Maria (India Eisley) is a shy girl with a lot of problems. She has bullies at school, a crush on her best friend’s boyfriend, and very critical parents, including her plastic surgeon father Dan (Jason Isaacs). One day she discovers that her mirror image has a mind and will of its own. Maria agrees to let her mirror self take control of her life. But as Airam’s actions become more extreme, it becomes less clear who is really in control.
Look Away eschews typical genre tropes such as jump scares and overtly gory images in favour of a subtler, character-driven horror. It’s a familiar coming of age monster movie reminiscent of Ginger Snaps or Excission but has a bleak style entirely of its own. The film is also aided by a committed performance from India Eisley. Eisley is glacially fragile but capably sinister as she transforms. It’s fun to watch her attack her bleak world with newly formed teeth.
Unfortunately, many of the ancillary characters are quite thinly drawn. The bullies are typical mindless bullies, Maria’s parents are occasionally comical in how awful they are. Jason Isaacs has the conviction and authority to lend Dan’s actions a sinister plausibility, but even he becomes a cartoon villain when he offers his daughter corrective surgery for her 18th birthday.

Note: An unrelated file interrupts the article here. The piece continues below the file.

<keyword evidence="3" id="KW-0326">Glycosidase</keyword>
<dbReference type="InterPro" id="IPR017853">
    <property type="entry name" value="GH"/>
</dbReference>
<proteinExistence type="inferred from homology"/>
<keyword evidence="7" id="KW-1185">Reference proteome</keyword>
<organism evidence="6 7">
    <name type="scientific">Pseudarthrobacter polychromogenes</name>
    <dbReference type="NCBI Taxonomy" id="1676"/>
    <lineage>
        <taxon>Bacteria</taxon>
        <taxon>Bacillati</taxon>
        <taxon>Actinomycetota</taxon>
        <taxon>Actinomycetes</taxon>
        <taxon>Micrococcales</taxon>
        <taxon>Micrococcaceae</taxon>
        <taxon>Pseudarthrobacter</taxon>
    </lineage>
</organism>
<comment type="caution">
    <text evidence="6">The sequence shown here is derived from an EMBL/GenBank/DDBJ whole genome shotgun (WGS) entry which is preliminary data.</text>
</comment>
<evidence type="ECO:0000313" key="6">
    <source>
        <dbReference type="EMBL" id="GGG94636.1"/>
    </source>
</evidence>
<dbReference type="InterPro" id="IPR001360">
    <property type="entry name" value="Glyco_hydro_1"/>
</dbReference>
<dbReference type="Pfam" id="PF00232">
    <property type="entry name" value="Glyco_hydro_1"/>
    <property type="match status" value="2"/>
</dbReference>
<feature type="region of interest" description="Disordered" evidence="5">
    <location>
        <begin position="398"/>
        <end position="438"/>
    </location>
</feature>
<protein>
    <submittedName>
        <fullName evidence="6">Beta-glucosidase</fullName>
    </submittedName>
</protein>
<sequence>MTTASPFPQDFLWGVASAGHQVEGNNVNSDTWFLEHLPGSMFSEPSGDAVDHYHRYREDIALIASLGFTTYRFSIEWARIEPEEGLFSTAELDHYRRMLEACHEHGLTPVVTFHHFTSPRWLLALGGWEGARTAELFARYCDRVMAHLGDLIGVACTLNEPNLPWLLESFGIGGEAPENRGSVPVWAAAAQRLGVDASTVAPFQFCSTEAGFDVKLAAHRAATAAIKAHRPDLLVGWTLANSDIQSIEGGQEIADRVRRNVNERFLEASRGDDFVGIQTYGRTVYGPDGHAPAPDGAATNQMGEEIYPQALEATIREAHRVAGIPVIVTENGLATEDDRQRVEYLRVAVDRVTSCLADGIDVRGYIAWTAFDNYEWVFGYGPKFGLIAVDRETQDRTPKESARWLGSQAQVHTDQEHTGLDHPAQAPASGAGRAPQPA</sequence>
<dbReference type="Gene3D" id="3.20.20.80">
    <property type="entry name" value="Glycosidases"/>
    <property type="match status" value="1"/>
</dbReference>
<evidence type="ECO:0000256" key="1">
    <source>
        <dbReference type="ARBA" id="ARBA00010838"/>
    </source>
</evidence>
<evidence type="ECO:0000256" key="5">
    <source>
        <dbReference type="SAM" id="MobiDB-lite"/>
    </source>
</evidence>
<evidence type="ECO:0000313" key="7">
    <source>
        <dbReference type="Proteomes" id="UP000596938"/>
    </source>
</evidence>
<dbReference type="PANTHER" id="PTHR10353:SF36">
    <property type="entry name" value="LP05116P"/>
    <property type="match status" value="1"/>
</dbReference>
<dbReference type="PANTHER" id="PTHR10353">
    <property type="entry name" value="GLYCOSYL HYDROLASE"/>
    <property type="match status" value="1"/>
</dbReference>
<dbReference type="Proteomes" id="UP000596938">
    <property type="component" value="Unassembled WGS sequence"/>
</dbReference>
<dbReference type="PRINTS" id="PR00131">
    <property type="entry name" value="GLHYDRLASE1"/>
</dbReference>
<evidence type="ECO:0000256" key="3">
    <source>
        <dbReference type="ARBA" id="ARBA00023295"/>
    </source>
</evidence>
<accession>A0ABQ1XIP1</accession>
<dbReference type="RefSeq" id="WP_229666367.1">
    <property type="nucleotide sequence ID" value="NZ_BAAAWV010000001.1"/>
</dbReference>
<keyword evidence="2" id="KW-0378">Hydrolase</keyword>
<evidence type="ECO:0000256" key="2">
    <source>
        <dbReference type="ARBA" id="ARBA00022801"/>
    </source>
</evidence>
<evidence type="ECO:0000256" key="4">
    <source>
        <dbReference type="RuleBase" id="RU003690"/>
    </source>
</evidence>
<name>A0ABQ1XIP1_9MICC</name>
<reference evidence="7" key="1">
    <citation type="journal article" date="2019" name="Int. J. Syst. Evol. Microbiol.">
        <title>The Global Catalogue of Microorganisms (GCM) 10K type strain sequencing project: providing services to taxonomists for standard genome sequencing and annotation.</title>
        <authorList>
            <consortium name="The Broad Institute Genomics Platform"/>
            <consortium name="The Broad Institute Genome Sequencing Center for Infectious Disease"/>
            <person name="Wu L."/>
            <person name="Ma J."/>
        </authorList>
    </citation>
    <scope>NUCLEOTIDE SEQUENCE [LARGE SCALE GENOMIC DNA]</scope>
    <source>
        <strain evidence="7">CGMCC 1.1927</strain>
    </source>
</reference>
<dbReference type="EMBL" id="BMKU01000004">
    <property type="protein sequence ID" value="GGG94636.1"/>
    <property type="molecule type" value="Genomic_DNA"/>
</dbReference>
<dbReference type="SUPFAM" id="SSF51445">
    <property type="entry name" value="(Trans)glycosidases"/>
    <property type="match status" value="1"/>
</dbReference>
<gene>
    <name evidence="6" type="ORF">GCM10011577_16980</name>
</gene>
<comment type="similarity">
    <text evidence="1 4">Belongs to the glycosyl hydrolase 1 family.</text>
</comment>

The film is building to a twist reveal, but the scenes that forebode this often feel out of place. They are the only scenes that are not experienced from Maria’s (or Airam’s) point of view. They don’t necessarily help us to understand the mother or her actions. The film could have maintained a much more claustrophobic atmosphere by trapping us solely in Maria’s experience.
Look Away is a familiar narrative, but told with a confident style and admirable commitment to pace. There’s not much inner life to the world that Maria inhabits, but she herself as a character is something to behold and enjoy.